On the Appropriate Measure to Estimate Hyperbolic Discounting Rate (K) using the Method of Least Squares

Harli R. Berk, Tanya A. Gupta, Federico Sanabria

Research output: Contribution to journalArticlepeer-review

2 Scopus citations


The estimation of the rate at which value declines with delay requires identifying the correct discounting model, applying the appropriate parameter estimation method, and choosing the dependent measure from which parameters are estimated. The simplest adequate discounting model is the hyperbolic model; the simplest method to estimate its sole free parameter, K, is the method of least squares. Estimates of K based on relative subjective values (RSV), although typical, are not necessarily more reliable than those obtained through other measures. We consider an alternative measure termed immediacy premium (IP): the ratio of value lost over value preserved due to outcome delay. According to hyperbolic discounting, IP is a linear function of delay. As a result, estimates of K obtained from IP circumvent the divergence between individual and aggregate estimates obtained with the RSV method. Moreover, published data suggests that estimates of K based on RSV and IP differ systematically in humans and in pigeons. Regardless of the dependent measure adopted, estimates of K obtained from nonhuman animals, but not from humans, yield residuals that conform with error-distribution assumptions of the method of least squares. Although residuals obtained using the IP method in human data diverged more from normality than those obtained using the RSV method, the sequential dependence over delays of the former was weaker than that of the latter. We therefore recommend adopting both RSV and IP when estimating hyperbolic K using the method of least squares, resorting to more elaborate estimation methods when inferences drawn from these estimates are inconsistent.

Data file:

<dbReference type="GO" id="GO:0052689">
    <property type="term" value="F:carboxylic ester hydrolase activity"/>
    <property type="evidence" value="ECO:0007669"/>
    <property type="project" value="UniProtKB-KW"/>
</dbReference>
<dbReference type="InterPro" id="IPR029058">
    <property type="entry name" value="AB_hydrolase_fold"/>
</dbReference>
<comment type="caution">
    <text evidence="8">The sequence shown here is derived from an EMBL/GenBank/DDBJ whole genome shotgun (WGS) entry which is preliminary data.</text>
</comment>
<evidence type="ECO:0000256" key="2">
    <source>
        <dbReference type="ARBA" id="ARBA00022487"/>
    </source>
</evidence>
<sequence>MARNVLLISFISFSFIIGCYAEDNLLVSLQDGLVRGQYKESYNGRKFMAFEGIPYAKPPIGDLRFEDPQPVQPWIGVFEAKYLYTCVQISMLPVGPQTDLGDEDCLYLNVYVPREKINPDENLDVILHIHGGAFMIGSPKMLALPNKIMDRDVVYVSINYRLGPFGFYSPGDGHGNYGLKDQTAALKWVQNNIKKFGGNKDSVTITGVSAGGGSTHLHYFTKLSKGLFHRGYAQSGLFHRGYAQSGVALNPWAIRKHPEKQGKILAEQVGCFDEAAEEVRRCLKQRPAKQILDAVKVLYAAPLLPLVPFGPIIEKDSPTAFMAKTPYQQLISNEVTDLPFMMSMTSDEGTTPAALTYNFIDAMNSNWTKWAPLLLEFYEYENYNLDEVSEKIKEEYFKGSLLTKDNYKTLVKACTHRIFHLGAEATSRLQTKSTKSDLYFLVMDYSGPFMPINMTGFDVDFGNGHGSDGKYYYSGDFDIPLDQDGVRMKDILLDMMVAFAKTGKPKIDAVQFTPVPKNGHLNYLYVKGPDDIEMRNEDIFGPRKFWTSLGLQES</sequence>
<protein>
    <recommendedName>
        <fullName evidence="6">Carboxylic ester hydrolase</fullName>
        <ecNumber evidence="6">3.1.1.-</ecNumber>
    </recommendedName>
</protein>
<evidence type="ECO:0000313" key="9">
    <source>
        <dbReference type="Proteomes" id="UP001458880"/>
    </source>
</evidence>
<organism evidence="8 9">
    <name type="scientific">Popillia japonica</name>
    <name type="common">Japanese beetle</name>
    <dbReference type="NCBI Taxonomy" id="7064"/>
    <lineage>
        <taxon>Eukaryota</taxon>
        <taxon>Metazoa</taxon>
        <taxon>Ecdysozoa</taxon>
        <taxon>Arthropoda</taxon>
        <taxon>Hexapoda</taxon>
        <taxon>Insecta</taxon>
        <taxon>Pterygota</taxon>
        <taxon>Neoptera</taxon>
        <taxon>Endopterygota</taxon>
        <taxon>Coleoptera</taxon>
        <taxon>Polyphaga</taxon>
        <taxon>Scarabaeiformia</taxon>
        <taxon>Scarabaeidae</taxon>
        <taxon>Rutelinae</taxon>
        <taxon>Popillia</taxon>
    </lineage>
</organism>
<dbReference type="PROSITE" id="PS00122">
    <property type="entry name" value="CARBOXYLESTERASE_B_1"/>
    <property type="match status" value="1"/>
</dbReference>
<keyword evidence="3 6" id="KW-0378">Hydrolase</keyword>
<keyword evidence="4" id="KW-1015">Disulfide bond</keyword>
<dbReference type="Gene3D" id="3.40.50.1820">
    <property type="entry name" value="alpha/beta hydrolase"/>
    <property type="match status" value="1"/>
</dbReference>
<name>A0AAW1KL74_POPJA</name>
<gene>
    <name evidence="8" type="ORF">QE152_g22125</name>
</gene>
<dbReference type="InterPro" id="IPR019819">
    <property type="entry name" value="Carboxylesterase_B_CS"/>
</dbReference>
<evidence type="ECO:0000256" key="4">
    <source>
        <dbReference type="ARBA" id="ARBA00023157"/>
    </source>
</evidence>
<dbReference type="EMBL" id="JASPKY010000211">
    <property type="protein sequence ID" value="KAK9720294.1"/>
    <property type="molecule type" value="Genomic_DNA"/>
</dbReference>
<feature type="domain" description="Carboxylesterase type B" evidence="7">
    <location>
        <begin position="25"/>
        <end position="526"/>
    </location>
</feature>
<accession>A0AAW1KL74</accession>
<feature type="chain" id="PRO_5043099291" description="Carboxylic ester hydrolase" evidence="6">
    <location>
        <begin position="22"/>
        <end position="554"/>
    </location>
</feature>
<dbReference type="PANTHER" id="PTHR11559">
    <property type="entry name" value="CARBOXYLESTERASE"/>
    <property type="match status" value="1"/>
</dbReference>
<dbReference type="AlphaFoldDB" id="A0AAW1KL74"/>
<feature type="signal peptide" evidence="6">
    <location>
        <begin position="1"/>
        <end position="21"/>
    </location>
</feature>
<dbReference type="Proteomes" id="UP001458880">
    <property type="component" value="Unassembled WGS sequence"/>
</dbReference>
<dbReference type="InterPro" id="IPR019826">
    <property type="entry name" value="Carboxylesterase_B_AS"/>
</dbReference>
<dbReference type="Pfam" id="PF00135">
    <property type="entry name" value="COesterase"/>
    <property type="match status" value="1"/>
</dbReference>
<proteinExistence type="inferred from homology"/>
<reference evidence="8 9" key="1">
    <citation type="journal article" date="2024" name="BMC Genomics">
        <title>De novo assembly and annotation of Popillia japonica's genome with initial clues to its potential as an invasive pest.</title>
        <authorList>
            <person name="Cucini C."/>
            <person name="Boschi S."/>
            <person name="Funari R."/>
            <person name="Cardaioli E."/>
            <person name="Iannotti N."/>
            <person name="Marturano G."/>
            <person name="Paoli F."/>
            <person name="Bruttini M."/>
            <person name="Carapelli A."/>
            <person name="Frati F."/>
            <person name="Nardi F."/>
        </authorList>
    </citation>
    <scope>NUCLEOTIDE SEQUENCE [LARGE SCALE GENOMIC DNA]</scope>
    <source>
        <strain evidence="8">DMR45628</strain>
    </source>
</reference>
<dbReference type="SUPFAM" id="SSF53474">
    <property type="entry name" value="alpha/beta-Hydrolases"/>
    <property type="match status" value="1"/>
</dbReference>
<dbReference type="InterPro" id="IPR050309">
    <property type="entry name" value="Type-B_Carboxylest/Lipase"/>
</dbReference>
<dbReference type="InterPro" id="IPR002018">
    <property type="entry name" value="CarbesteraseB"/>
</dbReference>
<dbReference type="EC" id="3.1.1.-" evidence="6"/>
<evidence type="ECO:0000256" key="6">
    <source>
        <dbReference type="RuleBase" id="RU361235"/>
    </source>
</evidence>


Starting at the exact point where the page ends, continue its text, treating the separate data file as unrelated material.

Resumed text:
Original languageEnglish (US)
Pages (from-to)667-682
Number of pages16
JournalPerspectives on Behavior Science
Issue number4
StatePublished - Dec 2021


  • delay discounting
  • hyperbolic discounting
  • impulsivity
  • intertemporal choice
  • method of least squares
  • parameter estimation

ASJC Scopus subject areas

  • Social Psychology
  • Experimental and Cognitive Psychology
  • Clinical Psychology


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